If you have been given probation in Pennsylvania, it means that instead of being sentenced to a full jail term, you will put under the supervision of a probation officer for a specific amount of time. In most cases, probation is given only for minor crimes, first-time offenders, and juvenile offenders, and those convicted of non-violent crimes.
You may actually serve some part of the jail time, and then be placed under probation for several months on up to five years after that. Probation is essentially an opportunity to stay free, but it is no free ride out of the Pennsylvania criminal justice system.
Avoid Jail — Follow the Rules of Probation – Rigorously
Surviving your probation period means that you must follow religiously the many conditions attached to probation. If you violate even one rule of your probation, you may wind up back in jail serving out your full sentence.
Among the common general criteria for those on probation are:
- Do not violate the law
- Do not drink alcohol or do drugs
- Avoid people involved in criminal activity
- Report to your probation officer regularly as required and allow your officer to visit your home, work, or other places you frequent
- Work or seek work
- Do not change your address, move outside the court jurisdiction, or leave the state without the consent of your probation officer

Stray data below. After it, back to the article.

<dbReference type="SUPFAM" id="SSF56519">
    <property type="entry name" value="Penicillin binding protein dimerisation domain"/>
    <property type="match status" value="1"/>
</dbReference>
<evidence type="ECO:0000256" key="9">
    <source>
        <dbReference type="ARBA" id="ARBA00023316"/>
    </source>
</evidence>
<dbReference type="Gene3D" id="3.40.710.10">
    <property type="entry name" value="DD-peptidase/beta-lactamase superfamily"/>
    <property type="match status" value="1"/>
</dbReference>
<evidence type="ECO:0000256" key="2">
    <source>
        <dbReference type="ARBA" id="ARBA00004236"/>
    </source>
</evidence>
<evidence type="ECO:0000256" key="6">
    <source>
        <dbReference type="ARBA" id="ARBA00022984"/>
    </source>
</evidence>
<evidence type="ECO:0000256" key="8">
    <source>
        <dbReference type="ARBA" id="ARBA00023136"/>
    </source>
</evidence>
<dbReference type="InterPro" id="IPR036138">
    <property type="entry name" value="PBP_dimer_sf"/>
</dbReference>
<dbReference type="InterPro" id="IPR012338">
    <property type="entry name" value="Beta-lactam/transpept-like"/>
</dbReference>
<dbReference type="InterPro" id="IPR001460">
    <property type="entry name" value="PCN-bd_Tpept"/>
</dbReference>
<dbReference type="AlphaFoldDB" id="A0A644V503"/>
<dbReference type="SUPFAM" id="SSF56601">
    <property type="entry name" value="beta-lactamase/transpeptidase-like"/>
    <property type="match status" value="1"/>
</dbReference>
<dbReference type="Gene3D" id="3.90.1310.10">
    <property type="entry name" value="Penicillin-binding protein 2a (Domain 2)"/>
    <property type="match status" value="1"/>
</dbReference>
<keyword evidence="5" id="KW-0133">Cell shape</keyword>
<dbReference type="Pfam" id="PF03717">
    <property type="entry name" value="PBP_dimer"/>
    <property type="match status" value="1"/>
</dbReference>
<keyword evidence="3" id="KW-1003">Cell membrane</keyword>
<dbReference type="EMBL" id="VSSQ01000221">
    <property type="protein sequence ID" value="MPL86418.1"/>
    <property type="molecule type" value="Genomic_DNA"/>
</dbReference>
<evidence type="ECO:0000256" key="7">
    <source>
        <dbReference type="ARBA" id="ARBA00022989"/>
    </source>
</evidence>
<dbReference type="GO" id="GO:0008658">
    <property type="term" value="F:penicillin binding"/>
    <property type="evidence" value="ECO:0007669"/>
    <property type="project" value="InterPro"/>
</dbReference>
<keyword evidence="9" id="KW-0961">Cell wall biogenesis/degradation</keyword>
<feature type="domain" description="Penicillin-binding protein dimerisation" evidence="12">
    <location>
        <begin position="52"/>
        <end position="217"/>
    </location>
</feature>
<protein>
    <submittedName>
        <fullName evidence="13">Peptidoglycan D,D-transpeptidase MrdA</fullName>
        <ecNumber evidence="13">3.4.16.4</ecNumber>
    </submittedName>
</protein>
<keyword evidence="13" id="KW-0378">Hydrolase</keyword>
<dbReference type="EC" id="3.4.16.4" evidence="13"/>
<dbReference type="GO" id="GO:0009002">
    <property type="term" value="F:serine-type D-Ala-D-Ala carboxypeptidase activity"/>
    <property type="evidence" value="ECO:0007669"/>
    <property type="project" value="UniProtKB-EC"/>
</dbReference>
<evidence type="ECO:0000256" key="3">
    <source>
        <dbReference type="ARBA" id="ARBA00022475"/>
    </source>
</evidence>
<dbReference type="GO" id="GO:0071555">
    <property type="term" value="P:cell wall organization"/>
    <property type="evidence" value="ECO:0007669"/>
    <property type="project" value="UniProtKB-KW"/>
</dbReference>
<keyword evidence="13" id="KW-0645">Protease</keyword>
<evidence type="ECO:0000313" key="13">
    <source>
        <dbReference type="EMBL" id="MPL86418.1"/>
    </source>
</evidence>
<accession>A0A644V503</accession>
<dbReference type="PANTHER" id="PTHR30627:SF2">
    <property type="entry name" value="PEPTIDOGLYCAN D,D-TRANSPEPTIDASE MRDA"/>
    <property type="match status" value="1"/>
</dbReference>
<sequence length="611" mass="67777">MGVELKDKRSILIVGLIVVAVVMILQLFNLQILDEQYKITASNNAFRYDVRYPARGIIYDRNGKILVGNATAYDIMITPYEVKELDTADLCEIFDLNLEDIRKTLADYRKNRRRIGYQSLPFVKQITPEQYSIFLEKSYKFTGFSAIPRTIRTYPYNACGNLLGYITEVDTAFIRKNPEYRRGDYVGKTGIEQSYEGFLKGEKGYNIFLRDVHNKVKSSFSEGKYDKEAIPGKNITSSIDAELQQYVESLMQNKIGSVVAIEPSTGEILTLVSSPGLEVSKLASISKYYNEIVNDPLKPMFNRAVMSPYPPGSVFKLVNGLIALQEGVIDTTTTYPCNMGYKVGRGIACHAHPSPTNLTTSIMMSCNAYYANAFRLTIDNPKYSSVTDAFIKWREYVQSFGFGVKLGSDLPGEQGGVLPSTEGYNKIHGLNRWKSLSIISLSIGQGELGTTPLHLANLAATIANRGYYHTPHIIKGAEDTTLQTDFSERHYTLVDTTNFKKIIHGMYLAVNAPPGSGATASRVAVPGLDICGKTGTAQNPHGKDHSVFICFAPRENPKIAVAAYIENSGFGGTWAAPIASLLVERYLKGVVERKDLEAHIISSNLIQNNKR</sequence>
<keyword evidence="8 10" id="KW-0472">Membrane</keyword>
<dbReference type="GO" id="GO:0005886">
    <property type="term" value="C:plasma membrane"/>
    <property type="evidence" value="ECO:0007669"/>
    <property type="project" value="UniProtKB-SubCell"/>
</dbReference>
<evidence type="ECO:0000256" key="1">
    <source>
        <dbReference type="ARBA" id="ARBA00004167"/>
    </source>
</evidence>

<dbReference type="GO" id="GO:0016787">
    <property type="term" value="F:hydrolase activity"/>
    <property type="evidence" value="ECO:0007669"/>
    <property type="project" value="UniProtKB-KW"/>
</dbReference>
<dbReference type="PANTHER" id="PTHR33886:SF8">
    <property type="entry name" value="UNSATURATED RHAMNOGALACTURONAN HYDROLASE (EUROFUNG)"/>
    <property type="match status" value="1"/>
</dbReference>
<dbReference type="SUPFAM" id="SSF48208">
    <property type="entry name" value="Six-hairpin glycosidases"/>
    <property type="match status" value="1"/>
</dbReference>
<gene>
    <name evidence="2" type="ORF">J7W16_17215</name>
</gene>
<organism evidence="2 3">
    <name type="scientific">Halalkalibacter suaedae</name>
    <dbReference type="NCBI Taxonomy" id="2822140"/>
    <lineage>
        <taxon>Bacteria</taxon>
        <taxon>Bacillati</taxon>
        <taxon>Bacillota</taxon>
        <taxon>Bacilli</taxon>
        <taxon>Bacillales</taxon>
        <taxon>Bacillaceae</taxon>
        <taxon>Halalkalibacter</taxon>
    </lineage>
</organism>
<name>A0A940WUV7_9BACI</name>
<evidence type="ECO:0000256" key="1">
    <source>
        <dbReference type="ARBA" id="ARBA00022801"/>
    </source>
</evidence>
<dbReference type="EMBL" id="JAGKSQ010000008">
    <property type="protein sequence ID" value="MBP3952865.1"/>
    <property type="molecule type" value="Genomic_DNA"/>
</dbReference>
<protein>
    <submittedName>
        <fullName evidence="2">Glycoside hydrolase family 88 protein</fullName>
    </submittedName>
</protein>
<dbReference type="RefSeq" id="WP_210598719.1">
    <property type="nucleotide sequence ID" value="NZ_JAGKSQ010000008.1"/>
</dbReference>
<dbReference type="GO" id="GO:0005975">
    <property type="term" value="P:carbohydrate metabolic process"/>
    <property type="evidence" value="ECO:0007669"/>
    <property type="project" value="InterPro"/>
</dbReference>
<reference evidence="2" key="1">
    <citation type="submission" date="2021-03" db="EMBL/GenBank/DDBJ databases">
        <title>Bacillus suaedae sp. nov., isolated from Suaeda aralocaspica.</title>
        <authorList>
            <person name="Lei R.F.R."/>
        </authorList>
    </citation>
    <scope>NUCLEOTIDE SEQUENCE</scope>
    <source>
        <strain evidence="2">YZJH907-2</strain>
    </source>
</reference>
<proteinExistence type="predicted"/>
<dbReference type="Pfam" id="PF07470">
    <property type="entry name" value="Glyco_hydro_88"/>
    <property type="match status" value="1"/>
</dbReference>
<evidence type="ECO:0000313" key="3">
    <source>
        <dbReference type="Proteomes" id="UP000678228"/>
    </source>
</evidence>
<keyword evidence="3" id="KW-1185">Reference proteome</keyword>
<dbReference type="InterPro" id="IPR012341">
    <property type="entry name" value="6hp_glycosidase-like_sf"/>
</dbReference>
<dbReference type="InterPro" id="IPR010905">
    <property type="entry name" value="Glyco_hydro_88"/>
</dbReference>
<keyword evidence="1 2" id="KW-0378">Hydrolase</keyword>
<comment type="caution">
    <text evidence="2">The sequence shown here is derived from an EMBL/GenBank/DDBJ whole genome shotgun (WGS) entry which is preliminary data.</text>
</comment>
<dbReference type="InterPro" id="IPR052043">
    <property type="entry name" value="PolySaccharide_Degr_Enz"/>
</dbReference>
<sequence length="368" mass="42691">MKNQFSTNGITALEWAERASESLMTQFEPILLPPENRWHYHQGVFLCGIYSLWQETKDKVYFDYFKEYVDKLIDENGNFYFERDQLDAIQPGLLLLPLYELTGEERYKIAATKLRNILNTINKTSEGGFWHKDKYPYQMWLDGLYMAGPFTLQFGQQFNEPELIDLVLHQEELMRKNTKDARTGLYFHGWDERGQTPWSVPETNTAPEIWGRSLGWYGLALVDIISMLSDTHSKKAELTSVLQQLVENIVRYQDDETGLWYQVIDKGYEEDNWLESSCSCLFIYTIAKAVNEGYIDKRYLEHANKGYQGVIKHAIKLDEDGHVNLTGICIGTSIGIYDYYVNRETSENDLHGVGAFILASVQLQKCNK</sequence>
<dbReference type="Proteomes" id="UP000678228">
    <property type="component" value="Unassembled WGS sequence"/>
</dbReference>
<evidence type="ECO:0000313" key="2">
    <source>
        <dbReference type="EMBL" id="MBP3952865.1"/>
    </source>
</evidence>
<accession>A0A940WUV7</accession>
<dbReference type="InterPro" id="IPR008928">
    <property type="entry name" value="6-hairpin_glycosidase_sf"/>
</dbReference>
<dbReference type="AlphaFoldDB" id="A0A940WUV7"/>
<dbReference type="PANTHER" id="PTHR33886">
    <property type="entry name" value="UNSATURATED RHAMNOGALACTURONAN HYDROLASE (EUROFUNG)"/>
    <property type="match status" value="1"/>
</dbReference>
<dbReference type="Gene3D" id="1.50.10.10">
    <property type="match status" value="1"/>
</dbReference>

- Maintain support to any legal dependents if possible
- Possible monitoring by wearing a monitoring device, like an ankle bracelet
In addition to these general requirements, your case will probably have specific conditions unique to your situation. These may include entering into treatment programs, paying fines and surcharges, attending driving school, attending AA meetings, or taking other remedial measures.
If you know that your probation officer is considering revoking your probation, it is important to obtain the guidance of an attorney who can help find an alternative that will keep you out of jail. For example, if your PO officer believes you have violated probation, he will probably be seeking the judge to revoke your probation and have you go to jail to fulfill your sentence.
Sometimes, even minor probation violations, like a traffic ticket, can result in a probation revocation, depending on the probation officer. A mistake that you unknowingly make can blow thing out of proportion. Don’t take chances with your hard-won freedom and your future. Speak with an attorney who understands the criminal justice system and who is experienced working with those involved in probation revocation cases.
Probation Attorneys on Your Side – Harrisburg, PA
There are times when an attorney can explain what really happened, and point out all the good things that you are doing to uphold your end of the probation agreement. Please contact the Harrisburg, PA, law firm of Laguna Reyes Maloney, LLP to schedule a free case evaluation with Roger Laguna or Laura Reyes Maloney: (800) 255-9587 or 717-233-5292. You may also contact us online.